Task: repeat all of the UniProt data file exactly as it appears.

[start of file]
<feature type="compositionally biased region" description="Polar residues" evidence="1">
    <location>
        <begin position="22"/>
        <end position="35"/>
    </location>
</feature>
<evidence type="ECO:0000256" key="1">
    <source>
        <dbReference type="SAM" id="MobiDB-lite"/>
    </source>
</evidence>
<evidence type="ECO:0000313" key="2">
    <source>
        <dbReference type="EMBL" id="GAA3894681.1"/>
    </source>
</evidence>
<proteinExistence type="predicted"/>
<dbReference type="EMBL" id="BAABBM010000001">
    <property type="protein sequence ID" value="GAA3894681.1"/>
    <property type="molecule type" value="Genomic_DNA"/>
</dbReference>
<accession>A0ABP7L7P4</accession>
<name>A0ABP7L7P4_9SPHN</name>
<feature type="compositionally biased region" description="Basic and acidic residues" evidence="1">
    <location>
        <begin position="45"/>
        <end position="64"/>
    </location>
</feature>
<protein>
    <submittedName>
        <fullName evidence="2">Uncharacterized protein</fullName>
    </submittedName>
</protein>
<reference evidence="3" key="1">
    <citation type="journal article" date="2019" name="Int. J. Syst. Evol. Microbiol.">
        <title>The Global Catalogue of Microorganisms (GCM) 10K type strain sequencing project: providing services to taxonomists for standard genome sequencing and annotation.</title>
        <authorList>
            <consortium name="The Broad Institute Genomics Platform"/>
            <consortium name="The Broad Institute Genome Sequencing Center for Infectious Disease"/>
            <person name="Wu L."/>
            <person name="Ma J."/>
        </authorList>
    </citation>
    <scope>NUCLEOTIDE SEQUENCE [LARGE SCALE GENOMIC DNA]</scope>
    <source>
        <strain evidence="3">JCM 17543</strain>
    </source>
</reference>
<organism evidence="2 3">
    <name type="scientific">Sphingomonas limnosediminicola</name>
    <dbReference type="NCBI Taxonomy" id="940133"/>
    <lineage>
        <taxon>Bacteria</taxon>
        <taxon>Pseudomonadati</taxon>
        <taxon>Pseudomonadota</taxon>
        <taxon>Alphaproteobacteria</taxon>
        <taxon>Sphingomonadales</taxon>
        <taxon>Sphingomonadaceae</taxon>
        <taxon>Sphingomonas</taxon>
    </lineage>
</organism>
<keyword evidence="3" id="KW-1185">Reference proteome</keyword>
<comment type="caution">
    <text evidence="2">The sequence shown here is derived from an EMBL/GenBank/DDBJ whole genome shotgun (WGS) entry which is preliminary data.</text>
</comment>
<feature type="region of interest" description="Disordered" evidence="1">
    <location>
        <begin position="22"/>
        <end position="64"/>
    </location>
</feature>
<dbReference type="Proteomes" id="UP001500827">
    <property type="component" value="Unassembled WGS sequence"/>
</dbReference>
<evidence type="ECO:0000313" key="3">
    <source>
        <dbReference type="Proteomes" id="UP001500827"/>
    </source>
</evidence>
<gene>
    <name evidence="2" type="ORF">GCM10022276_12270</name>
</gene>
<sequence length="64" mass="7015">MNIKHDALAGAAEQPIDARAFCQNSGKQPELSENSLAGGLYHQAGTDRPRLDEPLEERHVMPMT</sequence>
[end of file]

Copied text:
<feature type="compositionally biased region" description="Polar residues" evidence="1">
    <location>
        <begin position="22"/>
        <end position="35"/>
    </location>
</feature>
<evidence type="ECO:0000256" key="1">
    <source>
        <dbReference type="SAM" id="MobiDB-lite"/>
    </source>
</evidence>
<evidence type="ECO:0000313" key="2">
    <source>
        <dbReference type="EMBL" id="GAA3894681.1"/>
    </source>
</evidence>
<proteinExistence type="predicted"/>
<dbReference type="EMBL" id="BAABBM010000001">
    <property type="protein sequence ID" value="GAA3894681.1"/>
    <property type="molecule type" value="Genomic_DNA"/>
</dbReference>
<accession>A0ABP7L7P4</accession>
<name>A0ABP7L7P4_9SPHN</name>
<feature type="compositionally biased region" description="Basic and acidic residues" evidence="1">
    <location>
        <begin position="45"/>
        <end position="64"/>
    </location>
</feature>
<protein>
    <submittedName>
        <fullName evidence="2">Uncharacterized protein</fullName>
    </submittedName>
</protein>
<reference evidence="3" key="1">
    <citation type="journal article" date="2019" name="Int. J. Syst. Evol. Microbiol.">
        <title>The Global Catalogue of Microorganisms (GCM) 10K type strain sequencing project: providing services to taxonomists for standard genome sequencing and annotation.</title>
        <authorList>
            <consortium name="The Broad Institute Genomics Platform"/>
            <consortium name="The Broad Institute Genome Sequencing Center for Infectious Disease"/>
            <person name="Wu L."/>
            <person name="Ma J."/>
        </authorList>
    </citation>
    <scope>NUCLEOTIDE SEQUENCE [LARGE SCALE GENOMIC DNA]</scope>
    <source>
        <strain evidence="3">JCM 17543</strain>
    </source>
</reference>
<organism evidence="2 3">
    <name type="scientific">Sphingomonas limnosediminicola</name>
    <dbReference type="NCBI Taxonomy" id="940133"/>
    <lineage>
        <taxon>Bacteria</taxon>
        <taxon>Pseudomonadati</taxon>
        <taxon>Pseudomonadota</taxon>
        <taxon>Alphaproteobacteria</taxon>
        <taxon>Sphingomonadales</taxon>
        <taxon>Sphingomonadaceae</taxon>
        <taxon>Sphingomonas</taxon>
    </lineage>
</organism>
<keyword evidence="3" id="KW-1185">Reference proteome</keyword>
<comment type="caution">
    <text evidence="2">The sequence shown here is derived from an EMBL/GenBank/DDBJ whole genome shotgun (WGS) entry which is preliminary data.</text>
</comment>
<feature type="region of interest" description="Disordered" evidence="1">
    <location>
        <begin position="22"/>
        <end position="64"/>
    </location>
</feature>
<dbReference type="Proteomes" id="UP001500827">
    <property type="component" value="Unassembled WGS sequence"/>
</dbReference>
<evidence type="ECO:0000313" key="3">
    <source>
        <dbReference type="Proteomes" id="UP001500827"/>
    </source>
</evidence>
<gene>
    <name evidence="2" type="ORF">GCM10022276_12270</name>
</gene>
<sequence length="64" mass="7015">MNIKHDALAGAAEQPIDARAFCQNSGKQPELSENSLAGGLYHQAGTDRPRLDEPLEERHVMPMT</sequence>